The availability of medical and health information on the world wide web has led to a long discussion about the reliability of that information. Various medical, political, and independent organizations have created user-friendly tools for finding reliable medical/health information on the web and have been faced with the challenge of (re)defining what it means for information to be reliable. Little attention has been given to the work of reviewing web-based information and applying selection criteria to individual sites. In this article, the authors examine how guidelines are applied in practice and discuss how the selection criteria and the practices of applying them reinforce distinctions (such as those between lay and expert, global and local, nonprofit and commercial, etc.) that current medical sociology and informatics literature suggests have been broken down by internet technologies and the availability of web-based medical information.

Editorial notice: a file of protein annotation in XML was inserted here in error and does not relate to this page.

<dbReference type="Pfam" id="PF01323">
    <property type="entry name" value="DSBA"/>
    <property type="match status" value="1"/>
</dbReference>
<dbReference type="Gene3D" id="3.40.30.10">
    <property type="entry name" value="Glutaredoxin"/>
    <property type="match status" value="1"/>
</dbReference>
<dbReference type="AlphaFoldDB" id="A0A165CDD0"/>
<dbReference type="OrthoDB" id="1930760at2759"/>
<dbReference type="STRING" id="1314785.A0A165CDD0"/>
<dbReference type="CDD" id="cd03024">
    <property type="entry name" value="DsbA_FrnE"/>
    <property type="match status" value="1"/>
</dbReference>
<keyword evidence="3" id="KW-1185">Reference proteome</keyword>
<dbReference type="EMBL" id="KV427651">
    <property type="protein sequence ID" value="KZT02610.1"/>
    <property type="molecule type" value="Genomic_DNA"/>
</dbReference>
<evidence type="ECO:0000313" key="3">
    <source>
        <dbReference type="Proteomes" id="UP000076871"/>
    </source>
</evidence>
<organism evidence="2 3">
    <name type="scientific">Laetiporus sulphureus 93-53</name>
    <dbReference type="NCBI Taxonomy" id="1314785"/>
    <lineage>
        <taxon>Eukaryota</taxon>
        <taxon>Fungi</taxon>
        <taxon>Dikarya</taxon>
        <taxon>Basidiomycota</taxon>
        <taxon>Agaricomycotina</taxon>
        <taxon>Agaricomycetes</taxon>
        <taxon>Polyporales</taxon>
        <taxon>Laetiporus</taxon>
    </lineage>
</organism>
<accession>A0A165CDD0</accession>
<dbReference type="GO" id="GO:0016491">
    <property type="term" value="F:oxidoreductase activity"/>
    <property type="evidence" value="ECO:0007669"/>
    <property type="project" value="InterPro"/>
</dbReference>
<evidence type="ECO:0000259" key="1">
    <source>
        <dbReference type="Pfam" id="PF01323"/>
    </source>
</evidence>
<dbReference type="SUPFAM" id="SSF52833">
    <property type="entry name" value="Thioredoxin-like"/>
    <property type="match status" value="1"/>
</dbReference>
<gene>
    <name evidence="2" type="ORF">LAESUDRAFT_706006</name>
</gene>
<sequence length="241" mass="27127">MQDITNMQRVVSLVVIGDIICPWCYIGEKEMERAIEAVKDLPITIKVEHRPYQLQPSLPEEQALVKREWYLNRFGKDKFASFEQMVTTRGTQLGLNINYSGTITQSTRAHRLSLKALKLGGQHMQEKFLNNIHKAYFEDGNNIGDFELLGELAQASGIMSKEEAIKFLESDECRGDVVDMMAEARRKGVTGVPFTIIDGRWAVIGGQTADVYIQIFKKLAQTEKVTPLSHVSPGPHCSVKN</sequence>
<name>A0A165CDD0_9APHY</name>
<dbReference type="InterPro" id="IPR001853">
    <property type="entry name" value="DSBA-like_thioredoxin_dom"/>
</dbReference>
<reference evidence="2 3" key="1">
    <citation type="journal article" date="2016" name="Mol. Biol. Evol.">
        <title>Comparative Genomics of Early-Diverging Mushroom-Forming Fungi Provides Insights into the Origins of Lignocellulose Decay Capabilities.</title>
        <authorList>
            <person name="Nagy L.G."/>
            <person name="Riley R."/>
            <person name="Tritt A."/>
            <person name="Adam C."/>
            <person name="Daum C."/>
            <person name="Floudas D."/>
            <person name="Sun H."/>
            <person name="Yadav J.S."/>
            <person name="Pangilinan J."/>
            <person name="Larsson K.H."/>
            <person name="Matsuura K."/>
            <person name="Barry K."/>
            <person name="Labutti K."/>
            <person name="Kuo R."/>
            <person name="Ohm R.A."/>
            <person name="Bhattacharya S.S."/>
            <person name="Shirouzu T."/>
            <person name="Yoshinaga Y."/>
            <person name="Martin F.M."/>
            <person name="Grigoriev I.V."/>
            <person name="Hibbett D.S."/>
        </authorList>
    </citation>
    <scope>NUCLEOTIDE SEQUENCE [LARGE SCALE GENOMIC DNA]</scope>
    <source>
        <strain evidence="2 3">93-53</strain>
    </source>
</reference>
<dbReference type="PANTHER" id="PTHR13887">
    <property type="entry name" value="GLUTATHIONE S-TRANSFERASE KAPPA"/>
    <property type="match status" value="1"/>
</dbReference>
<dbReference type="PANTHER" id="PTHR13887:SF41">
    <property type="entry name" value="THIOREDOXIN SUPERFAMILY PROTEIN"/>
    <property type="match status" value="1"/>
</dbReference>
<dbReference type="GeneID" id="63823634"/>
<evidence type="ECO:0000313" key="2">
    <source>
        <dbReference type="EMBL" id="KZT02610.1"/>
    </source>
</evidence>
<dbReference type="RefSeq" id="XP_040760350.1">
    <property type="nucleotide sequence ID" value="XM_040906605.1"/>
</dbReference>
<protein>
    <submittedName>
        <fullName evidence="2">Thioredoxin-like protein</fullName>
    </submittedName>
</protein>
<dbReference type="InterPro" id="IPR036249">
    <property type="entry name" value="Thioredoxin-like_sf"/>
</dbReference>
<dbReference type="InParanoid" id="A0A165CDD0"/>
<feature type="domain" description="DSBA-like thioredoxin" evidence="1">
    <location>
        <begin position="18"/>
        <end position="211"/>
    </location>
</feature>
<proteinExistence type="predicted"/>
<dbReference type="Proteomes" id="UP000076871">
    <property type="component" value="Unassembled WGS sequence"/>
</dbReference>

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Keywords Information classification, Internet, Reliability
Persistent URL dx.doi.org/10.1177/0162243907311267, hdl.handle.net/1765/27238
Citation
Adams, S.A, & Bal, R.A. (2009). Practicing reliability: Reconstructing traditional boundaries in the gray areas of health information review on the web. Science, Technology & Human Values, 34(1), 34–54. doi:10.1177/0162243907311267